About Dr. Shahzad Shaefi
Shahzad Shaefi, MD, MPH
Associate Professor of Anaesthesia, Harvard Medical School
Cardiac Anesthesiologist & Intensivist, BIDMC
Dr. Shahzad Shaefi's research program is focused on translational and clinical research surrounding the protective effects of different admixtures of oxygen administered perioperatively, as well as prevention and treatment of Perioperative Neurocognitive Disorder following cardiac surgery. His laboratory and clinical focus include the following areas of interest:
Preclinical Effects of Protective Hypoxia in Sepsis and Critical Illness Models
Through funding by the K08 mechanism from the NIH/NIGMS, Dr. Shaefi's lab is investigating whether hypoxia could be beneficial and perhaps even necessary for attenuation of the inflammatory response in various disease states. Murine models of sepsis, trauma, subsequent critical illness and cardiac arrest are currently being utilized. A study of the effects of differing concentrations of oxygen and use of other gasotransmitters in a porcine cardiopulmonary bypass model is also underway.
Clinical Trials Regarding Titration of Oxygen and Use of Low Dose Carbon Monoxide
Dr. Shaefi is involved in a clinical study funded by the Department of Defense Funding, in which he is assessing clinical outcome and changes in inflammatory signatures with administration of conservative vs conventional oxygen levels delivered to patients in the ICU. In addition, he is embarking upon work associated with the administration low-dose carbon monoxide. Carbon monoxide exerts its effects in part by binding to the same hemoproteins as oxygen, largely in the mitochondria. There is significant preclinical data that has been amassed regarding the anti-inflammatory, anti-apoptotic and antimicrobial effects of carbon monoxide. Dr. Shaefi's lab is performing exploratory studies in healthy human volunteers with carbon monoxide exposure as a prelude to larger clinical trials in various surgical and critical illness settings. The demonstration of salutary effects of carbon monoxide in the perioperative space has far-reaching and significant implications for the care of our patients.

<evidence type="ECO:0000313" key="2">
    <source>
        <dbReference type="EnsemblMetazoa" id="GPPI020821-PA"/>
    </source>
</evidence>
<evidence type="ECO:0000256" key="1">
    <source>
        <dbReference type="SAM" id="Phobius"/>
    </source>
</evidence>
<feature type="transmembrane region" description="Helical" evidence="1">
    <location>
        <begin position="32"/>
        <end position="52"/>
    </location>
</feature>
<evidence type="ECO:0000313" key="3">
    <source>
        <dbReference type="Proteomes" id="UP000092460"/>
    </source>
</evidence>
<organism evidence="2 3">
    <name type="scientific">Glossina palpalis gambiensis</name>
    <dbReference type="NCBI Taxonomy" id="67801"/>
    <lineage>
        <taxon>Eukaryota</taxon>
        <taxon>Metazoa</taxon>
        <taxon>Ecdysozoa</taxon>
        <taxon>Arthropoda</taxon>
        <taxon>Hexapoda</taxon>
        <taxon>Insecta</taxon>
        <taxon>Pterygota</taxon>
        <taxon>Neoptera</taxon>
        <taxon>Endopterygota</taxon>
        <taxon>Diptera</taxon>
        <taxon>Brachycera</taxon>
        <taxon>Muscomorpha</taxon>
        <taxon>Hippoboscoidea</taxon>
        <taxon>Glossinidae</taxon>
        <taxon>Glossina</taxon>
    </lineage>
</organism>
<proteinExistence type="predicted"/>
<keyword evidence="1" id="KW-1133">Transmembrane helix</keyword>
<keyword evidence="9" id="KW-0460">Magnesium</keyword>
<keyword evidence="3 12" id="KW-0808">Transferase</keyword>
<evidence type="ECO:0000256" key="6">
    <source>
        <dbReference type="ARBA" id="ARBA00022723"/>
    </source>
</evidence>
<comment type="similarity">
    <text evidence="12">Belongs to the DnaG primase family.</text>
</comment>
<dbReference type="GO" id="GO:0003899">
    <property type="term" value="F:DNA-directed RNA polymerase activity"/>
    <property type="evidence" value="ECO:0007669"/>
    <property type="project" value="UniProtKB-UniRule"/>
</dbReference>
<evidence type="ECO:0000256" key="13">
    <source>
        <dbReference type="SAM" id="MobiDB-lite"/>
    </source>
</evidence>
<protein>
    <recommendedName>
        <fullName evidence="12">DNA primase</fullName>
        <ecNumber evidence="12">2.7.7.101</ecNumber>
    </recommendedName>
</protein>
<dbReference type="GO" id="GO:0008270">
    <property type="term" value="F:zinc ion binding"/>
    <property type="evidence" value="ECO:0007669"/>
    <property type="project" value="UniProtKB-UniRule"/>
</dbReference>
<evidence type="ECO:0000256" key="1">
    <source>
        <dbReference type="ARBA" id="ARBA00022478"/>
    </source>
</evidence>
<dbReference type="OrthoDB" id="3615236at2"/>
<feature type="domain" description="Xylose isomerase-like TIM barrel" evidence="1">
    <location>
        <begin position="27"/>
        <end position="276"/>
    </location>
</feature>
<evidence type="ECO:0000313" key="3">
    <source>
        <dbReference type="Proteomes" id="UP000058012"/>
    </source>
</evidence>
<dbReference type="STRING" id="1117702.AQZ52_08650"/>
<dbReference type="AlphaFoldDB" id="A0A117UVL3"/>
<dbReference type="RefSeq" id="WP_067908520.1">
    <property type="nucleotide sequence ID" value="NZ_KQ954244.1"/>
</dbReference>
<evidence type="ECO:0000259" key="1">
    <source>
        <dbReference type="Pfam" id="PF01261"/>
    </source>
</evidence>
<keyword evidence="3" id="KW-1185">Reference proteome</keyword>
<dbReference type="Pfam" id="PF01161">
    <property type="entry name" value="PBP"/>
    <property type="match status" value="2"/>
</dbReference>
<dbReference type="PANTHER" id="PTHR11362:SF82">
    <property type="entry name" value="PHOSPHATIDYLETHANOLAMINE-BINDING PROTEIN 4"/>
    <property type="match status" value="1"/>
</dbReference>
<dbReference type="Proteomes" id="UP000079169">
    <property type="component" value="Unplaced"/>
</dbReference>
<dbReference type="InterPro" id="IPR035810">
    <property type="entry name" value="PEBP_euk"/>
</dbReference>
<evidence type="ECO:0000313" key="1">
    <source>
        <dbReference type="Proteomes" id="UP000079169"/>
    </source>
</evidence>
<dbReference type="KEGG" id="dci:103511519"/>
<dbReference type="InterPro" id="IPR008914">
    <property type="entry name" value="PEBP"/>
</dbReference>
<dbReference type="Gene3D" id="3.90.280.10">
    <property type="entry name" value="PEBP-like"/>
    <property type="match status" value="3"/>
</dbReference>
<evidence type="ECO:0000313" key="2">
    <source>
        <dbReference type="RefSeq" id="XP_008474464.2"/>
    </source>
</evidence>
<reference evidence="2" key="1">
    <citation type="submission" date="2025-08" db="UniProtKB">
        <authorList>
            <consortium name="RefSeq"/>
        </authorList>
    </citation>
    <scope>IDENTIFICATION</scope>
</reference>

Biomarker Discovery of Delirium in Cardiac Surgery
Dr. Shaefi has a long-standing interest in post-cardiac surgical delirium. With funding from the NIH/NIA his laboratory is examining proteomic signatures of patients exhibiting delirium after cardiac surgery. This proteomic analysis, together with advanced bioinformatics, has led to the potential identification of various candidate biomarker proteins of delirium after cardiac surgery. Ongoing prospective work will further examine and validate these biomarkers and assess the potential of regulating upstream and downstream signaling of pathways that involve these proteins.
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